As the local Romance linguistics specialist among hatters, I suppose I should present the various false/misleading statements in the article. So, a few I picked up…

    “as if this complex language had always existed” -Even from an anglocentric perspective, this is ridiculous: from an English speaker’s point of view, Spanish is one of the easier foreign languages to master.

    “back to Latin, “but not written, literary, classical Latin, rather of an evolved Latin more in agreement with that of the spoken language of late epoch and even of the archaic.””. Okay, THIS had me scratching my head. This looks like a case of Google translate fail. The only way this sentence could make sense would be if it was tacitly believed that the Romans had mastered time travel, and thus that the Latin brought to the Iberian peninsula came from different historical periods, and hence combined elements of spoken Latin from the archaic AND late periods. Would any hatters care to comment? I’m at sea here.

    “This evolutionary process took place as the native inhabitants adopted Latin and incorporated it into their local language, phonetics, vocalic system and lexicon.” Err, no, this evolutionary process began when the native inhabitants began to speak Latin *instead of* their local languages. Yes, languageS, not language: we do know for a fact that the pre-Roman Iberian peninsula was multilingual.

    “the Suso monks were the first to record the sounds of the Ibero-Romance language on the page” This is very debatable and depends on whether we think of these writings as Early Ibero-Romance or Early Ibero-Romance-influenced Latin. The first written attestation of Ibero-Romance, as a variety indubitably distinct from Latin, is found in Arabic script, and it is to me deeply troubling that the reader of this article would never suspect the existence of a tradition of writing Ibero-Romance involving neither Christianity nor the Latin script.

  6. AJP Crown says:

    The way I understand it is that 10th Century, Nineteenth Century are proper nouns and therefore capitalised. Hungary’s century of erotic verse isn’t capitalised unless it’s the title of a book. Now I’m worried that you query its legitimacy. Perhaps I’m all wrong.

  7. Trond Engen says:

    John Cowan: At least BBC Travel usually gets its linguistic facts correct, unlike BBC Science.

    Wait until you read The Surprising Story of the Basque Language.

  8. Etienne says:

    Trond Engen: I just read the article.

    My head hurts. The stupid, it burns…and, wait, somebody was actually PAID to produce this?

    Well. On the bright side, I now know what career advice to offer to students who do not have the brains and/or motivation to pass their first-year courses…

  9. J.W. Brewer says:

    The problem with “as if this complex language had always existed” isn’t really the word “complex” — it’s the notion that you could plausibly tell whether a given language had been totally stable over the last thousand years versus evolving over the same timespan by how confident a tone its current speakers spoke it with. Do I speak English as if it were an eternal language that had never been transformed by the Norman Conquest or the Great Vowel Shift? What does that even mean? How could you tell? (If we’re making fun of the journalese, I tend to doubt that the monks who did the annotations and marginalia did so “furtively.”)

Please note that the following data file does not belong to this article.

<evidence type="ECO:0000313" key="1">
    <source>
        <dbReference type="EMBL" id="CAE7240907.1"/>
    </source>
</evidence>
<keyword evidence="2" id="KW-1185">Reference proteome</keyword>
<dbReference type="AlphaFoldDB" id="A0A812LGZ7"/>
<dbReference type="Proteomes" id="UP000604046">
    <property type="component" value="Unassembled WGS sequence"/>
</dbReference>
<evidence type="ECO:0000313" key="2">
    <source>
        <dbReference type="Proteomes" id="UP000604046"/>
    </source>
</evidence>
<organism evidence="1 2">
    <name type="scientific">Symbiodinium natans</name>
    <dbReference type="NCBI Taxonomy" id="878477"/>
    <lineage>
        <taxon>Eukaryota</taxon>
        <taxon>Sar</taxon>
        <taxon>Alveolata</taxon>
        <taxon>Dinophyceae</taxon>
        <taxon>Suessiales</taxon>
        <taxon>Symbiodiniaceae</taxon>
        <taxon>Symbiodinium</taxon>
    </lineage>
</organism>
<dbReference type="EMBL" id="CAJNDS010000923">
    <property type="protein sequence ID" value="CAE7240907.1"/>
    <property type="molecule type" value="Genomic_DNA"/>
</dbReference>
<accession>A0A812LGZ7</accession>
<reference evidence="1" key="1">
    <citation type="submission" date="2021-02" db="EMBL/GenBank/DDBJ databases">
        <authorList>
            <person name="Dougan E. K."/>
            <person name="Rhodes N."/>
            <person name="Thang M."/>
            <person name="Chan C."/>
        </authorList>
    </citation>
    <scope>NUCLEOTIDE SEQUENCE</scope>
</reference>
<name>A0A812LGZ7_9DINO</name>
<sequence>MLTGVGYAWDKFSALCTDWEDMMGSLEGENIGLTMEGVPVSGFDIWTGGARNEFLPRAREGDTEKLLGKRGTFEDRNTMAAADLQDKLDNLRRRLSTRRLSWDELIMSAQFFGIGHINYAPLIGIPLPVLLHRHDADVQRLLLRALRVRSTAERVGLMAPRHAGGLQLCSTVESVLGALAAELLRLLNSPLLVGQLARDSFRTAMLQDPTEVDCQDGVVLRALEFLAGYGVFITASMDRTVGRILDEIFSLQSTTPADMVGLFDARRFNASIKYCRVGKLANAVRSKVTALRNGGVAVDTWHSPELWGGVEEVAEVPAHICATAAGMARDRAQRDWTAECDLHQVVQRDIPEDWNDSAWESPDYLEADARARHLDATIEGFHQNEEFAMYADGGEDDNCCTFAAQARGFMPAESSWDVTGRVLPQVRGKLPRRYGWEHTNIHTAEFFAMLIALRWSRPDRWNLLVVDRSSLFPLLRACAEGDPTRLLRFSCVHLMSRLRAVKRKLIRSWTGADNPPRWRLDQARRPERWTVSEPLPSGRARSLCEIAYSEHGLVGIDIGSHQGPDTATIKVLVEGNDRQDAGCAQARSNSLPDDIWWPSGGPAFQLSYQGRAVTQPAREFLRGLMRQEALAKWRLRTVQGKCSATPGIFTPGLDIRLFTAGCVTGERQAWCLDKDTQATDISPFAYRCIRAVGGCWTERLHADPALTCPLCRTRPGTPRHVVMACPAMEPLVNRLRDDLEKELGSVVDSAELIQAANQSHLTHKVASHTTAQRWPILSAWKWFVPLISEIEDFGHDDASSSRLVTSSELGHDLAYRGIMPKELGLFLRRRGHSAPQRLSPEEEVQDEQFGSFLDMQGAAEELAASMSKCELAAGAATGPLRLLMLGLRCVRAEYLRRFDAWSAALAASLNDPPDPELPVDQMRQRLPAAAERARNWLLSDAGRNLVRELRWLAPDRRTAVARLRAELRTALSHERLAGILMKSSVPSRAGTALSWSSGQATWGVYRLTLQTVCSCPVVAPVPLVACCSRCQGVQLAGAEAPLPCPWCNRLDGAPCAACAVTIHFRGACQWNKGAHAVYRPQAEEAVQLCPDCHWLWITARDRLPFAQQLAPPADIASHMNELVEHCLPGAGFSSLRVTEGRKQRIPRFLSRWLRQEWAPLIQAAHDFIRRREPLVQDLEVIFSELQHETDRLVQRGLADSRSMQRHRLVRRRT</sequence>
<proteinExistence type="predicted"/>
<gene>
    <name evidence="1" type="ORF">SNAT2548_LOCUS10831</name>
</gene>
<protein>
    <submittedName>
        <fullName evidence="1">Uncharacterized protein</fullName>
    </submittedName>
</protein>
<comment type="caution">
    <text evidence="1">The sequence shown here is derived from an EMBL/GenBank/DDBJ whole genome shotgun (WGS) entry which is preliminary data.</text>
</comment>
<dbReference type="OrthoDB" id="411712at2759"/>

In terms of the last item on Etienne’s list, I think the problem may be the infelicitous use of “Ibero-Romance language” in a way that implies in context both that: a) that was a unified thing; and b) it developed into Castilian and only Castillian. My own supposition is that there never was a “proto-Ibero-Romance,” i.e. by the time it had diverged enough from Late Latin to be worth calling something else there were already a bunch of non-unified varieties throughout Iberia, one of which ultimately turned into Castillian and the others of which didn’t. I wonder if the folks being quoted meant something more like “the specific Ibero-Romance variety spoken in the original range of Castillian just prior to the semi-arbitrary historical moment where we start calling it castellano antiguo”? Failure to attend to the difference between “the history of the specific Romance language we conventionally call Spanish” and “the history of the various Romance languages historically spoken on the territory of present-day Spain” could easily lead to getting muddled.

  10. John Cowan says:

    Seems okay to me. He follows up an intriguing idea (Basque and Armenian are distant relatives), talks to the people who publicized it, talks to the experts on Basque and on Armenian, points out that there happens to be zero people competent in both who are alive today, and winds up dismissing the whole thing. Very good reportage overall.